Insights on Innolux’s LCD Technology Transfer Agreement with India’s Vedanta

Article By : Charles Annis, Omdia

The technology transfer is a key milestone for Vedanta, which will facilitate not only a rapid transfer of critical manufacturing technology, but also government approval, financing, and supplier support, among others.

On February 14, 2023, Innolux made a public disclosure that it has reached an agreement to transfer TFT LCD panel and module technology to India’s Vedanta. The disclosure includes few details, but assumptions include:

  • The factory will be India’s first integrated flat panel display factory including both TFT, color filter, and cell frontplane processes as well as module assembly.
  • Although unconfirmed at this point, Vedanta had previously also planned to build its own by-plant glass melting and finishing facility factory with support from its glass-producing subsidiary AvanStrate.
  • The fab will be similar to Innolux’s Fab 8B and is likely to adopt Gen 8.6 or 2250 x 2600 mm substrates. A capacity of 60,000 substrates per month is currently assumed.
  • Vedanta engineers are already involved in on-site training in Taiwan.
  • Innolux presumably will receive a one-time technical transfer payment and then collect ongoing royalty payments per display when mass production begins.
  • Vedanta has ambitious plans. Assuming success with this first factory, it has long-term hopes of expanding production to other regions in India and growing into the role of a leading, global FPD producer.

The technology transfer is a key milestone for Vedanta, which will facilitate not only a rapid transfer of critical manufacturing technology, but also government approval, financing, supplier support, and improved outcomes for what will undoubtedly be a very big challenge to launch a domestic FPD industry in India.

The timeline is likely to change as the plan develops, but Omdia’s current expectations are shown in the figure below.

Bharuch, in the state of Gujarat, has been proposed as a likely factory location. The ancient city is highly industrialized and is home to many chemical and other manufacturing facilities. Bharuch is a port city with a large liquid cargo terminal that makes importing equipment and materials and exporting finished products convenient.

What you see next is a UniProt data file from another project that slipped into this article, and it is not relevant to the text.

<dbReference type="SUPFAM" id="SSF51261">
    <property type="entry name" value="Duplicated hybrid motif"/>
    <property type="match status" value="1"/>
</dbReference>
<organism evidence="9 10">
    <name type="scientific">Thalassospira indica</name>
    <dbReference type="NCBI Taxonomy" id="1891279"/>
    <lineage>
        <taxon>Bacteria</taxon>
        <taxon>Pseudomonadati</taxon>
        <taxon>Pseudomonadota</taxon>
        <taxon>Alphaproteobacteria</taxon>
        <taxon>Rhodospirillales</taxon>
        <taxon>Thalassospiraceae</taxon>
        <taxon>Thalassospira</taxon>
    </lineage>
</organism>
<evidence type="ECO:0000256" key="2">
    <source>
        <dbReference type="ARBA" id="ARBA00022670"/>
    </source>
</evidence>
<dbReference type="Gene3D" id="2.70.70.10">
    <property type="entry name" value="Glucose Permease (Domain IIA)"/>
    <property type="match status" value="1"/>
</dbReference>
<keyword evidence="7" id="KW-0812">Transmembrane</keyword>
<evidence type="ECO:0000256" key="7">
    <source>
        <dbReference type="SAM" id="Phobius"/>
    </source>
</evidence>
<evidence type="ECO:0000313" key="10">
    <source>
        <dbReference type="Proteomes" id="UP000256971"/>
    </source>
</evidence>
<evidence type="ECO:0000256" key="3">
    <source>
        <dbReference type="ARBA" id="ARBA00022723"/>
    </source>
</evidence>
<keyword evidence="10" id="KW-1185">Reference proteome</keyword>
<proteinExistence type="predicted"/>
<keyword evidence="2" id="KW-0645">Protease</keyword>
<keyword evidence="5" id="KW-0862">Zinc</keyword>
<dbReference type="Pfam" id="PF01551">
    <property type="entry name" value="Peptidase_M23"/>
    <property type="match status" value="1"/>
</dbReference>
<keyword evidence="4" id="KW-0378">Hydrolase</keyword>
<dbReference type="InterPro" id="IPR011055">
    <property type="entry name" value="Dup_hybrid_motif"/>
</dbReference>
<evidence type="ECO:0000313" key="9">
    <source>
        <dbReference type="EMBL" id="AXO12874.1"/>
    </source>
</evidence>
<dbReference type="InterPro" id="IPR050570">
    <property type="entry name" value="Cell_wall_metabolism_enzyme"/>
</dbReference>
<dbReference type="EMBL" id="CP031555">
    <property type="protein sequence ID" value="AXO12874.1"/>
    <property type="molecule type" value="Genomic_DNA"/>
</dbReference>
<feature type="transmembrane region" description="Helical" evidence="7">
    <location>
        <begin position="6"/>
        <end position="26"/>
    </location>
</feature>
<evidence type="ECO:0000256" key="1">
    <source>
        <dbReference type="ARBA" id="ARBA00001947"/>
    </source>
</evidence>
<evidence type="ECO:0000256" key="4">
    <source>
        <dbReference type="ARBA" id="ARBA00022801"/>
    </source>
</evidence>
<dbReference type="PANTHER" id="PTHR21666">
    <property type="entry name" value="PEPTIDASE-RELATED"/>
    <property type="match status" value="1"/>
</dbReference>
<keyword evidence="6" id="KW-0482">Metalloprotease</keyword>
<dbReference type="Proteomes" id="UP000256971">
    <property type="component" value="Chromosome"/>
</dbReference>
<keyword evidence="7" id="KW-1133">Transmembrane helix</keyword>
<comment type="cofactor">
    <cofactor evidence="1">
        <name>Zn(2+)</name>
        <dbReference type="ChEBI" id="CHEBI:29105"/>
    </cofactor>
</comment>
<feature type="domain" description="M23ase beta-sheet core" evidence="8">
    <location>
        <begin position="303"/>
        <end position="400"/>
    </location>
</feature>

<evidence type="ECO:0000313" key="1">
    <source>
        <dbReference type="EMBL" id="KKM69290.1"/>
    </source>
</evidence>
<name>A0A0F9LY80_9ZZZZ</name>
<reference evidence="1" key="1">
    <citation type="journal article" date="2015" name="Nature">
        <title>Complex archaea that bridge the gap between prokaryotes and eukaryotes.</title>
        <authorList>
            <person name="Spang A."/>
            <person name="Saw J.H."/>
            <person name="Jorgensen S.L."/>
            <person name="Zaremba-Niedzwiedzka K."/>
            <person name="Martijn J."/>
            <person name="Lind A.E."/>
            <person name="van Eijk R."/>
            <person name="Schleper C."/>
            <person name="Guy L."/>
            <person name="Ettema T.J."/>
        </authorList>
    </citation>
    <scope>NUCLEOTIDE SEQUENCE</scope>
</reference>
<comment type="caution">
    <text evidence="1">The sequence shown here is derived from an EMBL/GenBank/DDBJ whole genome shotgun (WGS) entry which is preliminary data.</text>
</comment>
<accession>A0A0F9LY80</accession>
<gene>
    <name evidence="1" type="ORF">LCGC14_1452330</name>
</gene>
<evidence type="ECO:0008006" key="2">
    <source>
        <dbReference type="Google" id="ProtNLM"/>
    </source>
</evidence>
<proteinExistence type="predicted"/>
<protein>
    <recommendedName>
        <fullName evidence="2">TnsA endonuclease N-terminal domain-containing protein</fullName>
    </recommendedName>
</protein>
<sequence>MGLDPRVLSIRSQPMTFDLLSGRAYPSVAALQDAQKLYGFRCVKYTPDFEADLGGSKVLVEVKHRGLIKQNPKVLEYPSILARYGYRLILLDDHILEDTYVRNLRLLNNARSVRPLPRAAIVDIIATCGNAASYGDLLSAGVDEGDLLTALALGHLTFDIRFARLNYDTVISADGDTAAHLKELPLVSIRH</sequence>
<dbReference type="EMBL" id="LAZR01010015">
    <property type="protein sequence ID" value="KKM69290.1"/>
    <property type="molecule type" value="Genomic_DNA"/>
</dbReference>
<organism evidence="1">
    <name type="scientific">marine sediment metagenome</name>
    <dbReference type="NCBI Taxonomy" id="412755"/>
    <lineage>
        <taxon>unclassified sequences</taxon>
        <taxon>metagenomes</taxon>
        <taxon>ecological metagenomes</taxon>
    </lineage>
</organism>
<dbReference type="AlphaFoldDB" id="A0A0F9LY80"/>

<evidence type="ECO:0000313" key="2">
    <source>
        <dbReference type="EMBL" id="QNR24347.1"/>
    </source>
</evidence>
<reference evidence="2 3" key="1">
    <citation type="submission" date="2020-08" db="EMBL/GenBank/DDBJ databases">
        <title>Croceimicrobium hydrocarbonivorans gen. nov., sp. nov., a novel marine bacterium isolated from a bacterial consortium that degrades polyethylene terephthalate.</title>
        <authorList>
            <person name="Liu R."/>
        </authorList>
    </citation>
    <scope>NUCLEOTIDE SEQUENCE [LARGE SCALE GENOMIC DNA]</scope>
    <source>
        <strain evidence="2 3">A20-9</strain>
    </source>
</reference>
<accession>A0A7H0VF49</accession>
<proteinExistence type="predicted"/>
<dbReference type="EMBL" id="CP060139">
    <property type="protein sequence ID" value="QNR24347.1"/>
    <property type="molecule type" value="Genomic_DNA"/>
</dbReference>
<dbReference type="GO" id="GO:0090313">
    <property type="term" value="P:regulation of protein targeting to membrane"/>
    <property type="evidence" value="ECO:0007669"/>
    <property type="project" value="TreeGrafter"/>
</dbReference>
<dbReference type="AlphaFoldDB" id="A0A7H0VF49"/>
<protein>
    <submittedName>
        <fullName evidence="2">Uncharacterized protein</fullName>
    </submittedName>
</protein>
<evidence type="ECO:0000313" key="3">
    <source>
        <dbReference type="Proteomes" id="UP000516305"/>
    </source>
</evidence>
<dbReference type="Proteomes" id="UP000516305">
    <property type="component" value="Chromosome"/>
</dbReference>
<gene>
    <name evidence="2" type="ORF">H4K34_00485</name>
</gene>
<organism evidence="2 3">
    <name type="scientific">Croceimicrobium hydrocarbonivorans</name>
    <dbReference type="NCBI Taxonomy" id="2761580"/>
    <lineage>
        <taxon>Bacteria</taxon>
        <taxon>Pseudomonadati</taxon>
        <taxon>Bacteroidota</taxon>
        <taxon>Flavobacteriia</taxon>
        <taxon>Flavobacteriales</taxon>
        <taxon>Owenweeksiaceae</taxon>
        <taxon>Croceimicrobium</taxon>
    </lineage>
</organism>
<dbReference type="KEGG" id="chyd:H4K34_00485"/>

Manufacturing FPDs in India is appealing for the large available market, which is expected to grow rapidly on the expansion of the middle class and a lower FPD saturation rate than developed regions. Also, it is not just India; surrounding Southern Asian countries are potential markets for made-in-India consumer electronics.

Since 2014, the government has promoted a “Make in India” policy that targets increasing growth in the manufacturing sector, creating more manufacturing jobs, and growing the manufacturing sector’s contribution to GDP. In parallel, many state governments also launched related local programs. Governmental assistance for the project, including significant central and local government incentives and financial support, is both driving the investment and important in helping to coordinate the complicated effort.

India is promoting itself as a manufacturing alternative to China and has particular appeal in an era where geopolitical concerns and trade frictions are strongly encouraging sourcing diversification for multinational IT firms.

For Innolux the agreement is positive news in a very difficult market environment. The company, like the rest of the display industry, continues to struggle to work through severe over-capacity, low prices, and financial losses. The initial technical transfer should include a significant cash payment. This can be used to mitigate current losses and give Innolux some flexibility to consolidate its business while shifting its focus to higher value-added products. Vedanta is not likely to become a direct competitor, rather its long-term success is upside potential in creating a future royalty-based revenue stream for Innolux.

The technology transfer agreement is a major milestone for Vedanta, but it’s far from the final step. Planning the factory, getting government approval, financing, supplier support, building and ramping up the facilities, as well as many other stages along the way need to be successfully worked through before any panels are actually produced in India. But now, with Innolux’s backing, Vedanta is in the best position it has ever been, in realizing its very long-held dream of becoming India’s first FPD producer and leading the development of a domestic display industry.


About the Author

Charles Annis is a Practice Leader in Omdia’s Components and Devices Group.


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